A NSW woman has told how she was tricked into believing she was in an online relationship with Australian actor Alex O’Loughlin as part of a catfishing scam.
All up, Sonia* said she lost $37,000 to the scammers – as well as her pride and dignity.
“I look back at it now and think about how stupid I was,” the 45-year-old from regional NSW told 9news.com.au.
9news.com.au does not suggest in any way O’Loughlin has any connection to scammers.
The traumatic experience began back in November 2020 when Sonia* was first approached on Twitter by an account with the same name as the 46-year-old Hawaii Five-O star.
On her own Twitter account, Sonia mentioned how much she loved Hawaii Five-O and also followed some O’Loughlin fan accounts.
“It was during the pandemic and I just felt alone and I wanted to talk to other people who had the same interests as me,” Sonia said.
When the first Twitter messages came through from the account masquerading as O’Loughlin they were innocuous enough, Sonia said.
“The messages were all about the show and what I liked about it, what I thought of the last two seasons and that kind of stuff,” she said.
Sonia said she soon became convinced that she was speaking with the real O’Loughlin – who is based in the US – because the messages indicated a deep knowledge about Hawaii Five-O and the actor’s life.
“I asked him what his real name was, which is information that you really need to dig for, and he knew it straight away,” Sonia said.
The messages soon grew personal, with the scammer asking Sonia about her life.
At his request, they moved their conversation to WhatsApp, where the conversation became even more flirtatious.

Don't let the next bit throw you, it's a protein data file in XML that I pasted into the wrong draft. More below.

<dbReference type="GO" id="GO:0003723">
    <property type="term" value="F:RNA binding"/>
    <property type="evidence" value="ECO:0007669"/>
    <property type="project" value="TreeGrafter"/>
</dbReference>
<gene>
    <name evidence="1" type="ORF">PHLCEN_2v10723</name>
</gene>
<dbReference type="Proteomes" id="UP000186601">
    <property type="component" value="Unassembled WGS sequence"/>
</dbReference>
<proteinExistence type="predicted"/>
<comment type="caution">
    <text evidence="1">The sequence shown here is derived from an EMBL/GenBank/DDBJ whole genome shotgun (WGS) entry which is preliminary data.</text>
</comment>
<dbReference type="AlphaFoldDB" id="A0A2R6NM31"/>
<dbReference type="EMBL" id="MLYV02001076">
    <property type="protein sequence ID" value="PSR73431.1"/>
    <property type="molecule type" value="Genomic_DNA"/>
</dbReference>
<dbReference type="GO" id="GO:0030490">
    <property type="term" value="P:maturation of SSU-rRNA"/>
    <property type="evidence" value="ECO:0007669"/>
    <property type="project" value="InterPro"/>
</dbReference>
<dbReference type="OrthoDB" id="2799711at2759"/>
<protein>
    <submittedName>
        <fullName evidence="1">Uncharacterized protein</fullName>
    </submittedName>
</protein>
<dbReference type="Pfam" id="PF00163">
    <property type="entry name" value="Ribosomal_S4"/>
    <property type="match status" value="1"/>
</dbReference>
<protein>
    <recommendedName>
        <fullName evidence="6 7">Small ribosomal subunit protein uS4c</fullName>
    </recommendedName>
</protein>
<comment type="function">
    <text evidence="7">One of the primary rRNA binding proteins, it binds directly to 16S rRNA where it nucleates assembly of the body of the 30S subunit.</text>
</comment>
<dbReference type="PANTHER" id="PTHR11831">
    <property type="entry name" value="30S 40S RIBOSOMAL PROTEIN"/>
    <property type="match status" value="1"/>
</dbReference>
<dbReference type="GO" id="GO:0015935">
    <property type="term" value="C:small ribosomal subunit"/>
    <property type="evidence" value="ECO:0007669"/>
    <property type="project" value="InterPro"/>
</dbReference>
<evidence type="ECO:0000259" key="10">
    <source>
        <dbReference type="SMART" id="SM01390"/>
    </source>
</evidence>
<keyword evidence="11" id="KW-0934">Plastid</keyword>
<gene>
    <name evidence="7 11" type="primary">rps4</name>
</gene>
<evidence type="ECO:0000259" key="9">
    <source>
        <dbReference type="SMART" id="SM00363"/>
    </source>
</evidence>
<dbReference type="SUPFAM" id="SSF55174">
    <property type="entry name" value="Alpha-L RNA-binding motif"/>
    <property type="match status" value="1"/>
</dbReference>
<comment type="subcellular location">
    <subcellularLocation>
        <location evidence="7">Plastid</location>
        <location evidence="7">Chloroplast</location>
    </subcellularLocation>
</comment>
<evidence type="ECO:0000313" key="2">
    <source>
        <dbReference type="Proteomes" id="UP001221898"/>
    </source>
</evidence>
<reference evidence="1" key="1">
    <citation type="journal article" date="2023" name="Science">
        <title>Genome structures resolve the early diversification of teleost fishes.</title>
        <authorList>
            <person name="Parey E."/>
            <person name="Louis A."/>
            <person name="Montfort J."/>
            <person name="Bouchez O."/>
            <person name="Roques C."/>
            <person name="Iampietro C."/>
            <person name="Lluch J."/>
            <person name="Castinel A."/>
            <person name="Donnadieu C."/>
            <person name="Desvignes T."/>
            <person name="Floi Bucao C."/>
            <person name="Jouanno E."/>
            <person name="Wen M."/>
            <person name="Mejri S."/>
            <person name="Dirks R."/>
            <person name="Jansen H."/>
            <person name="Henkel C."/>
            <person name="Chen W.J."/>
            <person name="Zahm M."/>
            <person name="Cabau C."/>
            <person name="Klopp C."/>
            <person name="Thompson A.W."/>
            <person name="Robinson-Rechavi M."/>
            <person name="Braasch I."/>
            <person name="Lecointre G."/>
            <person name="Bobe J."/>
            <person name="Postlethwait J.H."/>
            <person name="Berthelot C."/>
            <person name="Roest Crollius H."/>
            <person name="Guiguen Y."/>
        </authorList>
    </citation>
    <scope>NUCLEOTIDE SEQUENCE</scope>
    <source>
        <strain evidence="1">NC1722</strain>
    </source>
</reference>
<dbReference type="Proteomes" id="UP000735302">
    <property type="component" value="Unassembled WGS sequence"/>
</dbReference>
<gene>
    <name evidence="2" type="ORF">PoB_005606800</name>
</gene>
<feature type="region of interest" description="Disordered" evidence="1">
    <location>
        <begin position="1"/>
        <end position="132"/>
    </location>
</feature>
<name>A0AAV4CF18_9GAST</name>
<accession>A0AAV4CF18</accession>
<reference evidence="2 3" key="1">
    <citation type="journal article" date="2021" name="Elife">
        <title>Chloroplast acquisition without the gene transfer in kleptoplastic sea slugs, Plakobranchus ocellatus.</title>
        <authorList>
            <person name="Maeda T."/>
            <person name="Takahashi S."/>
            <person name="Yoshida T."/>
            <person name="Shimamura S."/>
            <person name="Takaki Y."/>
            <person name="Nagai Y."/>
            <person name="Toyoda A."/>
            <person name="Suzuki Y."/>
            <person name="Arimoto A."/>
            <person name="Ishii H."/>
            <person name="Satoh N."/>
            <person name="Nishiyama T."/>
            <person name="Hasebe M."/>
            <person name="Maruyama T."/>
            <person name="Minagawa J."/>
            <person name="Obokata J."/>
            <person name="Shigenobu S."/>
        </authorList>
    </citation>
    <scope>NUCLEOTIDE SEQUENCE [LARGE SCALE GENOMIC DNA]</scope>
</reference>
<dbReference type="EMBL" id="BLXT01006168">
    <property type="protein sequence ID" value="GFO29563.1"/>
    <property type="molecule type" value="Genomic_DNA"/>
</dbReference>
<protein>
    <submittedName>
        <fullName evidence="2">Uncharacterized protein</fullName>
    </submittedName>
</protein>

“It was a romance scam and I was being groomed,” Sonia said.
“He would tell me that he was divorcing his wife and looking for the right person for him.
“He told me he was coming back to Australia. He said, ‘I’m gonna go there and see my family and we could meet up.’ But, of course, he never put a date to it.”
Eventually, the scammer posing as O’Loughlin would tell Sonia he was in love with her and wanted her to marry him.
It was after about a month of constant messaging that the scammer made his first mention of money, Sonia said.
The scammer told Sonia he had bought her a Christmas present from a New York jewellery store, which was worth more than $US250,000 ($360,000).
“He showed me the photographs of the jewellery. Of course, you are that overwhelmed with it at the time that you don’t question it…it was very flattering,” Sonia said.
“The catch was that I had to pay a ‘customs fee’ for it to come into Australia.”
Sonia said she forked out $8500 for the customs fee to a “courier” before she realised it was a scam.
But the scammer wasn’t done with Sonia yet.
Sonia said the person posing as O’Loughlin managed to convince her he was a victim of the mailing scam too.
“He played out that he was also scammed and that he felt awful about me being scammed,” she said.
“He said he felt so awful and he wanted me to have a lovely Christmas – so he offered to transfer the same amount of money as the jewellery was worth into a bank account.”
In order to do this, the scammer asked Sonia to set up a bank account, directing her to the website of a fake financial institution called Trust Universal Bank.
Sonia said when she asked the scammer why he couldn’t just transfer the money into her current bank account, he had a ready excuse.
“He said he didn’t want his wife to find out about it as they had a joint account,” Sonia said.